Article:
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The climactic finale sequence is an exceptional action setpiece. The coordination of the combat stunts resembles a flashy blockbuster style, and Urban, Carano, and Ealy are on the top of their game as Kennex and Dorian take on Danica.  Even thought it is a step forward for Kennex as a character to accept his physical state and appreciate his artificial limb, it should be pointed out that regardless of how high-tech his leg may be, the momentum of a prosthetic limb is mainly generated by the muscular power of the amputee’s residual limb. Thus, the superhuman kicking abilities of androids is hardly a feature Kennex would be able to take advantage of with a leg that is as small, quiet, and most likely lightweight as the one he wears. One thing to note about Dorian’s fighting is the consequences of damage to his parts. His anatomical construction seems somewhat random, as we have seen that damage to places other than his head or throat causes auditory malfunction but his eyes are still the primary source of visual senses and information relay. Whether or not his internal workings have been predetermined by the production crew or whether the writing takes certain liberties for creative reasons is another ongoing mystery on the show.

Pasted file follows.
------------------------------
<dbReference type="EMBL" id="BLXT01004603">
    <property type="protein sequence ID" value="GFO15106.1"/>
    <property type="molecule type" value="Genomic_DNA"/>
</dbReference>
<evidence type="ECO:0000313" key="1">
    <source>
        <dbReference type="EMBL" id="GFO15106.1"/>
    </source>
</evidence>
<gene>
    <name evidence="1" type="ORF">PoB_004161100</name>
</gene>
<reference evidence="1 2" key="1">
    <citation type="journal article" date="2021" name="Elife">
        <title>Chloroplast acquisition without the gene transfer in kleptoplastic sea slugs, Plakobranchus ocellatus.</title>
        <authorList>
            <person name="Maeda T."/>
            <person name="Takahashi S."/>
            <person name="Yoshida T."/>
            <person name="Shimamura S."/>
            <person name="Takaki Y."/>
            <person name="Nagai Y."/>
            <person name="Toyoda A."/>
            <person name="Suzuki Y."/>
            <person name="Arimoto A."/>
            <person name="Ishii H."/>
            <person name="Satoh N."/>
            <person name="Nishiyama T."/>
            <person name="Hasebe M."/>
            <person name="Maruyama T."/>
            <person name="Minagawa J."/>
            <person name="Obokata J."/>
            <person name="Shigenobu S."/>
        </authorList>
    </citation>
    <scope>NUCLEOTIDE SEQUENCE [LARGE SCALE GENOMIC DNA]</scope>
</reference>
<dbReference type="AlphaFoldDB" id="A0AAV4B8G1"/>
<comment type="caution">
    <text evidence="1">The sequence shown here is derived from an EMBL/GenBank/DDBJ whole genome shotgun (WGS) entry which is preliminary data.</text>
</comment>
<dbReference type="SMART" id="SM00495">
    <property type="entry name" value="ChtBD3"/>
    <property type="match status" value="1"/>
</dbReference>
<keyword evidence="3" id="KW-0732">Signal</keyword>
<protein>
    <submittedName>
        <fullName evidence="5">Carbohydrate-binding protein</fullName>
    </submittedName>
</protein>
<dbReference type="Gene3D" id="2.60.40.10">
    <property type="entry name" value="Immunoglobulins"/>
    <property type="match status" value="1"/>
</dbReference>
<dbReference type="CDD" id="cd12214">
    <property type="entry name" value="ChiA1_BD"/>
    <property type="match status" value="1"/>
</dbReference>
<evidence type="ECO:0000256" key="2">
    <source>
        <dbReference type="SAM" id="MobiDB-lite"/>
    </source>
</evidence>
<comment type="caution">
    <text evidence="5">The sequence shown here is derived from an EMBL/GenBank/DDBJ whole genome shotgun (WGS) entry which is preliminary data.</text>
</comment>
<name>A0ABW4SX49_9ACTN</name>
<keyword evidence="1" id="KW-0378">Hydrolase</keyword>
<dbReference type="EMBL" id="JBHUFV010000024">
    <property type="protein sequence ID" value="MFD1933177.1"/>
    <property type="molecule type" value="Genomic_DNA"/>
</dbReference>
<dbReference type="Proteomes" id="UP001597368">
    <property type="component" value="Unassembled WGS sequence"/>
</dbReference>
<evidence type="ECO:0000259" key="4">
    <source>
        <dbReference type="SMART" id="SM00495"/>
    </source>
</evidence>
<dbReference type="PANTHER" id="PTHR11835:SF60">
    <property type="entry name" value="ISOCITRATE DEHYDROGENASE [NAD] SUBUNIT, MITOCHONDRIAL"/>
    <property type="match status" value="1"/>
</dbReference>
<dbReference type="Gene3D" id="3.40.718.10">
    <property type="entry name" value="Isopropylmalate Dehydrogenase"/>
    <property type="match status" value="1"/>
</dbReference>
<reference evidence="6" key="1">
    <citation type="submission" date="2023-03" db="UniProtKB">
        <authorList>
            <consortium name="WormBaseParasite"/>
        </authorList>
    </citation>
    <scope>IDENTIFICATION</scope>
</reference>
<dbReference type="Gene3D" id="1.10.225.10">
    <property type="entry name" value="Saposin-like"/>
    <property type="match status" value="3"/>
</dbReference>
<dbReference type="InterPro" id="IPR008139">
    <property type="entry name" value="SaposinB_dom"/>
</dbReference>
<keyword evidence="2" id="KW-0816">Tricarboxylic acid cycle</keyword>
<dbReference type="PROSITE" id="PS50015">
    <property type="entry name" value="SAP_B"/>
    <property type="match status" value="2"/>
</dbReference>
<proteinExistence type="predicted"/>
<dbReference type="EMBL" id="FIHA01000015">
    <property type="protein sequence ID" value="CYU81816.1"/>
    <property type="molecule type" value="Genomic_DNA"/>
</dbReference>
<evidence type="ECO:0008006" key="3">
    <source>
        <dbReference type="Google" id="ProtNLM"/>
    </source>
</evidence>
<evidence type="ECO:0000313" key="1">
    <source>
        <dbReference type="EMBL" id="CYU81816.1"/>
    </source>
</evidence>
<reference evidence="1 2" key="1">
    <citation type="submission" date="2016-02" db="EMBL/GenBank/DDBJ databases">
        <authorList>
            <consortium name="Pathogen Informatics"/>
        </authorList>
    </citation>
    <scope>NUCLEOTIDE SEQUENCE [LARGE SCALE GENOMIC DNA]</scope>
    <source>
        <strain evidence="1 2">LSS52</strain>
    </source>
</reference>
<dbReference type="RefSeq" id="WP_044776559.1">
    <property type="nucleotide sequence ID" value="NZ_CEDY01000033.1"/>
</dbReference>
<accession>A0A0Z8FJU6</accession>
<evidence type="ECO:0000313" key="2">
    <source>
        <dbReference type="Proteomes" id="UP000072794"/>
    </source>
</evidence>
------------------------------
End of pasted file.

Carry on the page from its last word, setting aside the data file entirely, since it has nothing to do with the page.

A completely new revelation to this episode is the idea that society has been divided by a massive wall, a dangerous unregulated part of the city. Only referred to as “The Wall”, this concept provides an even greater mystery to an increasingly complex world. The show has mainly focused on self-contained stories in the usual procedural manner, but the possibility of exploring Dr. Vaughn’s disappearance beyond this ominous structure in search of a sanctuary for his development of an android army is the beginning of a worst-case scenario for the future world and it proposes both an exciting and unpredictable direction to take the series.

With elements such as criminal organization known as “Syndicate” and Dr. Vaughn’s new role as an opposition to the law still unresolved, the show has a lot of ground to cover for a season that is nearly halfway over.  But with all of the surprises delivered and potential shown by the first half of the season, Almost Human is starting to exceed all expectations of a show seemingly limited by the typical qualities of procedural dramas, daring to go one step further into a greater unknown to prove its own worth to the doubting eye of its critics.

“It’s not our past that defines us. It’s what we do now.”

-Amanda Williams